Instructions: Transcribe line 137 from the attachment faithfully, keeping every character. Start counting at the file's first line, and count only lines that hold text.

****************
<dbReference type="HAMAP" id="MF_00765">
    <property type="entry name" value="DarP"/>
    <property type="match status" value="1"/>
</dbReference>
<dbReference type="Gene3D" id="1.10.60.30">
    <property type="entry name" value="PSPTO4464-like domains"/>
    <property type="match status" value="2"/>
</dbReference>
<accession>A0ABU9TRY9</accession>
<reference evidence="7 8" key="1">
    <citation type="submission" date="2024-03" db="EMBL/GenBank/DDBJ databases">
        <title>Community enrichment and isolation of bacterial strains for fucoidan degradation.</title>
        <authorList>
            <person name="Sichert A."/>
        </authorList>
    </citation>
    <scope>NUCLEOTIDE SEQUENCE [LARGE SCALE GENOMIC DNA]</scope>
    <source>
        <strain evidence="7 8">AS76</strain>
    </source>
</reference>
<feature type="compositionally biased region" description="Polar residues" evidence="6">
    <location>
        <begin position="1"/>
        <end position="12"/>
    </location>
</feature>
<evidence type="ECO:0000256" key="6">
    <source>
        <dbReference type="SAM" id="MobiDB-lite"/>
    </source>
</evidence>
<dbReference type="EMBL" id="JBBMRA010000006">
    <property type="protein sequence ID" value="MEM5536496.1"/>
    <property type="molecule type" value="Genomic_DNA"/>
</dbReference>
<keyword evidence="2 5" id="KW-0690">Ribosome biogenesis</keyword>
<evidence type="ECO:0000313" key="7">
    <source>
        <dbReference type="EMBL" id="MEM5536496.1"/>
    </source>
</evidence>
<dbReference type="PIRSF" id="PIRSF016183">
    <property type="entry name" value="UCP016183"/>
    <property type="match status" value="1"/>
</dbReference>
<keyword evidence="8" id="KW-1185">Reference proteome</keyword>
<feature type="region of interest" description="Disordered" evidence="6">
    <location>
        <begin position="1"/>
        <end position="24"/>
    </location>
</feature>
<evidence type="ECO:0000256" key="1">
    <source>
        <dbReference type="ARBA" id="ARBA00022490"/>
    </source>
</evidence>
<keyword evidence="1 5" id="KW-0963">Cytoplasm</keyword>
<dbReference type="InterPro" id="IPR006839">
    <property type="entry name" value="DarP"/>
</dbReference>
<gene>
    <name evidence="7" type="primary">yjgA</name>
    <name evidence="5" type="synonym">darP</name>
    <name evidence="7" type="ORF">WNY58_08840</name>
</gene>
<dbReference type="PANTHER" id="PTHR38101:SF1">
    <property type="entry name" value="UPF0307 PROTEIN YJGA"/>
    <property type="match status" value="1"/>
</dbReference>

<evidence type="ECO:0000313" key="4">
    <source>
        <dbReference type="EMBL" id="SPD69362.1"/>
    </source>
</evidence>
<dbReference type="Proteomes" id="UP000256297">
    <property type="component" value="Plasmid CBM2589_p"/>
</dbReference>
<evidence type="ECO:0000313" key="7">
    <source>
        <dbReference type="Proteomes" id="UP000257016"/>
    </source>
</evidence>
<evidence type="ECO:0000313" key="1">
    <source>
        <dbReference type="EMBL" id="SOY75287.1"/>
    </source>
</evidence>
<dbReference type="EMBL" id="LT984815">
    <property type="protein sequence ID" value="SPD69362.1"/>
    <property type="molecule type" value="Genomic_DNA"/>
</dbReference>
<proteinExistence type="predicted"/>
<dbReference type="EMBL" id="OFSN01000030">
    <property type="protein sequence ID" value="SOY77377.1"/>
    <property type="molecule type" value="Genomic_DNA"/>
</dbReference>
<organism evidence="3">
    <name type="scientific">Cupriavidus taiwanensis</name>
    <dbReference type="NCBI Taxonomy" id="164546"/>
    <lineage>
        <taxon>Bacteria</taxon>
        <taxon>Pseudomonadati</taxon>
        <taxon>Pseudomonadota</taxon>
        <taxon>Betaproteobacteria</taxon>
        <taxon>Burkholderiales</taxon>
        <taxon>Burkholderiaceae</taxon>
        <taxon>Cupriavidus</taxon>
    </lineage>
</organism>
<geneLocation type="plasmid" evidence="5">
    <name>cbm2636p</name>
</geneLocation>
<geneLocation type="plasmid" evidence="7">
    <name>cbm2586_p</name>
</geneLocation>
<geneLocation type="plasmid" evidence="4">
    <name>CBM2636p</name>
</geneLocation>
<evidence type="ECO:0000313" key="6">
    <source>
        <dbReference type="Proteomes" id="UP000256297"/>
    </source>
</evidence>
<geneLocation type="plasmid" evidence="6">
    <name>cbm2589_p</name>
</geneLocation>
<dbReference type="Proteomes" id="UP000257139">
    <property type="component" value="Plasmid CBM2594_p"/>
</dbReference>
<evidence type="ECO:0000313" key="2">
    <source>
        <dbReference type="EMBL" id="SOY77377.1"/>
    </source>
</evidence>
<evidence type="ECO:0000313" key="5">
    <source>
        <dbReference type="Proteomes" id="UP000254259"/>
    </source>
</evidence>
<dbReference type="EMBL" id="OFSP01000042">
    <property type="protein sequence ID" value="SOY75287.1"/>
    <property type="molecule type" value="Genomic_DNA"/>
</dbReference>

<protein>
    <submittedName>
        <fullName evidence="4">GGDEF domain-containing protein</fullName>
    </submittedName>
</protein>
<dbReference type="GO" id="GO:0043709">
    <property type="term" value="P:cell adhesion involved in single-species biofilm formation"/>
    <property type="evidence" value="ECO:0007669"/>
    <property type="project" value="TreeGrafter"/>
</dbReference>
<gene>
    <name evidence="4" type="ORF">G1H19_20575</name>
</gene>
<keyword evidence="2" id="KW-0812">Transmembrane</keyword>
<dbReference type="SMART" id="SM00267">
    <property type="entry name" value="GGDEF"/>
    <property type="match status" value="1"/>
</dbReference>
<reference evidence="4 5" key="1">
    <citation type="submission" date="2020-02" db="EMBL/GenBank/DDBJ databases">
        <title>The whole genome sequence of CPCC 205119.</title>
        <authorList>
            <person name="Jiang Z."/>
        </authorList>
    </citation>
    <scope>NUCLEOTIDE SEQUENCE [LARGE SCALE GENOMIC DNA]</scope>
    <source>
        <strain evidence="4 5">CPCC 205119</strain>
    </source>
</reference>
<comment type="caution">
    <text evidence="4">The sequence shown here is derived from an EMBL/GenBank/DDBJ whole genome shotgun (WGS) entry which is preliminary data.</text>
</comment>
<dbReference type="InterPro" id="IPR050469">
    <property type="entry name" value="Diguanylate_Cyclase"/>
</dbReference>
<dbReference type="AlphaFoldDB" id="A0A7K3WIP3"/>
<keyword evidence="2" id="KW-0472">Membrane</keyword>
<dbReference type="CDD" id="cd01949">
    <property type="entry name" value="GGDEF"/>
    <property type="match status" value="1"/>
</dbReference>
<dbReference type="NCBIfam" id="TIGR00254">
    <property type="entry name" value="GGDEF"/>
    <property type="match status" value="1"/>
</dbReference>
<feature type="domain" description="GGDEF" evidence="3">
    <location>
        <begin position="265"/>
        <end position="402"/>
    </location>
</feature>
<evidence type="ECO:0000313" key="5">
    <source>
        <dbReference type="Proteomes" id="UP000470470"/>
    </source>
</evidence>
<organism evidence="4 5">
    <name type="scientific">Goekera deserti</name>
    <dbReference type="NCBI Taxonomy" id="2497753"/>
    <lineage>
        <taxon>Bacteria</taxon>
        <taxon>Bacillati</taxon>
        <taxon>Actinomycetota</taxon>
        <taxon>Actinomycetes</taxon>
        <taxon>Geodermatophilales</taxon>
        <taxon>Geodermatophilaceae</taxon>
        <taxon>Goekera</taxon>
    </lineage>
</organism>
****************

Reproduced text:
<evidence type="ECO:0000313" key="5">